“It’s an incredible legacy to be a part of,” says Saldamando, a San Francisco native and UCLA graduate who lives in East Los Angeles. “There’s really nothing else like it. They pay you to teach, put on an exhibition, and put together a catalog. I have taught at other places where it’s kind of been sink or swim, but at Oxy I went to teacher orientation and they hooked me up with other professors. The students are really amazing, super smart. I’ve gushed about how amazing this residency is. … I have a feeling it’s going to grow.”
A new five-year, $1 million grant from the Mellon Foundation will make it possible for Oxy Arts to widen its network of community partners in Northeast L.A. and expand its arts education programs through a series of collaborations with local arts organizations, educators, teaching artists, and the Los Angeles Unified School District. Focused on underserved public school students, the arts education initiative will involve Oxy students in providing a wide range of opportunities, from visual art and dance workshops to theater, that develop creative solutions for the daily struggles facing their neighborhoods.
Oxy students are already active through ColLABorate, a series of after-school arts education workshops for sixth-, seventh-, and eighth-graders from local schools. This spring, students are working with lead teaching artist Patricia Yossen to develop original visual art, performance, and creative writing curricula based on their individual skills and interests.
Oxy Arts also provides studio art, theater, and music majors with a sophisticated public space to present their senior comps. In December, 10 graduating studio art majors presented the multimedia Syndicate: A Comprehensive Exhibition. “For the first time comps is in an actual public gallery, where it’s accessible to everyone,” says August Barringer ’20 of Norwalk, Conn., whose monumental vermilion sculpture Effulgence became the symbol of the show. Theater and music comps are scheduled for later this spring.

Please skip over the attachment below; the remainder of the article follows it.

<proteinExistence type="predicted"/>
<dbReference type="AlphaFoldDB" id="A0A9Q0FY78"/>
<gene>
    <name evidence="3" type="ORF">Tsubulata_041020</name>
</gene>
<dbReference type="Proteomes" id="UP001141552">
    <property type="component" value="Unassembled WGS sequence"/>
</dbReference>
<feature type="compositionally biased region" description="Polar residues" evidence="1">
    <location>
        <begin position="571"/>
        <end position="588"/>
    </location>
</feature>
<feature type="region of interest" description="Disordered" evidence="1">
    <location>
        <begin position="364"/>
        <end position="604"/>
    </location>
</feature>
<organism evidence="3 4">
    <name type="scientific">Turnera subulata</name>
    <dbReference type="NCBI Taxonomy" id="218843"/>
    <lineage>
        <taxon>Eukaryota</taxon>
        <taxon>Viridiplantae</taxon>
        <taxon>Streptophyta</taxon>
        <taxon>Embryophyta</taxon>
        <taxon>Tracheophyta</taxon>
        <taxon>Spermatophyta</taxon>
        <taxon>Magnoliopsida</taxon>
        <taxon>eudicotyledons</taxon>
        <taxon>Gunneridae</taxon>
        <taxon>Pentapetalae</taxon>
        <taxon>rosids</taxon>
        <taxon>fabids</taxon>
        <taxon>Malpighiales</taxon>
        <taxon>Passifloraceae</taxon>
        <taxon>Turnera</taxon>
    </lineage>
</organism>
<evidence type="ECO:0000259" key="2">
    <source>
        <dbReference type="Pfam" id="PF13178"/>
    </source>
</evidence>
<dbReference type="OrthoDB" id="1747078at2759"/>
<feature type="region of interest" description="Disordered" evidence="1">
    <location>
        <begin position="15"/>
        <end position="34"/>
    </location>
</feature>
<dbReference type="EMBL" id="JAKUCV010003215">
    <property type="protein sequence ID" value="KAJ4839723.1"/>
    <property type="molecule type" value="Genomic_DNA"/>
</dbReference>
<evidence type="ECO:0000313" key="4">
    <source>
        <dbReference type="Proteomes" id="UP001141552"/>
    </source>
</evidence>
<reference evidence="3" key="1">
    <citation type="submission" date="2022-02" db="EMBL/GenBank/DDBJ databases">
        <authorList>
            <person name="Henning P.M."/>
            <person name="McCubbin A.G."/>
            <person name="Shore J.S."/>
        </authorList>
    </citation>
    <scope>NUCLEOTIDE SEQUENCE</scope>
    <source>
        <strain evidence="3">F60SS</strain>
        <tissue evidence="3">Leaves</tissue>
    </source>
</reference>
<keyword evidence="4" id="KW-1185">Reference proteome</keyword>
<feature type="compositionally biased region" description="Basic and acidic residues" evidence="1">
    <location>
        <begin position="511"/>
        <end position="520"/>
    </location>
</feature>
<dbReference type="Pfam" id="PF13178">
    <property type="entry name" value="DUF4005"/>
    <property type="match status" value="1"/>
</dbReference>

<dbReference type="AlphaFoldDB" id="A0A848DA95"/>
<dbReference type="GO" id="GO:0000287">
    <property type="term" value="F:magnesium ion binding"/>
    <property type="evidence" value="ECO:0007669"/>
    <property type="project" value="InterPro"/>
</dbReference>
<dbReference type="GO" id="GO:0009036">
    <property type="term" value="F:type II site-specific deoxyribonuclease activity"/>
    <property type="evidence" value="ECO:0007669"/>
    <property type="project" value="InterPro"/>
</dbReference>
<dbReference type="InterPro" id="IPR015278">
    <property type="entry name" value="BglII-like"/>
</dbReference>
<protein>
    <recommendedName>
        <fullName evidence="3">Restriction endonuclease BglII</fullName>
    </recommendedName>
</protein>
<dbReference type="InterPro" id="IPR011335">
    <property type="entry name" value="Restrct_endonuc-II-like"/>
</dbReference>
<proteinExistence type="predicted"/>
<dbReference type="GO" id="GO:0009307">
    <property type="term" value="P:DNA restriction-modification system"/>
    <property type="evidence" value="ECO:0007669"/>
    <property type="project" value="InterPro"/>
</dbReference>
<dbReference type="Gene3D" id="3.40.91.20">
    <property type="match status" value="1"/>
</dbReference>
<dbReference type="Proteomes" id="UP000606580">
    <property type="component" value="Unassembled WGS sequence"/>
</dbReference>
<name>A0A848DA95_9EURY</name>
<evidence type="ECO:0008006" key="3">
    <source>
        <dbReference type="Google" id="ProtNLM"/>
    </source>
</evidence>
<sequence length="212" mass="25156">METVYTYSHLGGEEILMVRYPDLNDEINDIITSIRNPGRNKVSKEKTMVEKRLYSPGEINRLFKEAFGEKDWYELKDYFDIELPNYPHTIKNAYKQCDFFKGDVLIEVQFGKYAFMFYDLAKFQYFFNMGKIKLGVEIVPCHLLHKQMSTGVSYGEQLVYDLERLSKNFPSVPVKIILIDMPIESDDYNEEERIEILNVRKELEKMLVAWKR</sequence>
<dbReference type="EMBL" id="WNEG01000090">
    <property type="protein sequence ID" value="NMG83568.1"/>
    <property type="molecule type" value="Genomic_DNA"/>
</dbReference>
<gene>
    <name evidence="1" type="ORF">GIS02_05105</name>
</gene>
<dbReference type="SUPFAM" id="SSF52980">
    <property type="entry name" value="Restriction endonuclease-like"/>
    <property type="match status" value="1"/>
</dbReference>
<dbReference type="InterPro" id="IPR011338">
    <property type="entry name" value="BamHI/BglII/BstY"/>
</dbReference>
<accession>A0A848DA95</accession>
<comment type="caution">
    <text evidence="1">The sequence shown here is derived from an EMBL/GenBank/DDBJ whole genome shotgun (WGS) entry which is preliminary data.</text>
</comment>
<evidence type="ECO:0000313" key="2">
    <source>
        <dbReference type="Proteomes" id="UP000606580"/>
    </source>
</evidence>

The centerpiece of the York space is a multipurpose room with a sprung floor for dancing and movement and a state-of-the-art AV system that make it “the only place we can hold our music production senior comps recitals on campus,” says David Kasunic, associate professor of music and department chair. “It’s an optimal place for other events, such as a workshop on Afro-Brazilian dance and music, a senior comps project that is a musical theater song cycle, or a solo upright bass recital, all of which are happening this year.”
On its most basic level, Oxy Arts is rooted in the idea that art matters, and that it matters as much to community members as it does to Oxy students and faculty. “We do not take art seriously enough,” says Gallegos of Avenue 50 Studio. “Average people say artists are different. ... That causes this divide, where art becomes inaccessible and remote rather than being seen as a part of the everyday fabric of society. I’m glad the College took the arts off campus and into the streets. That’s a good thing.”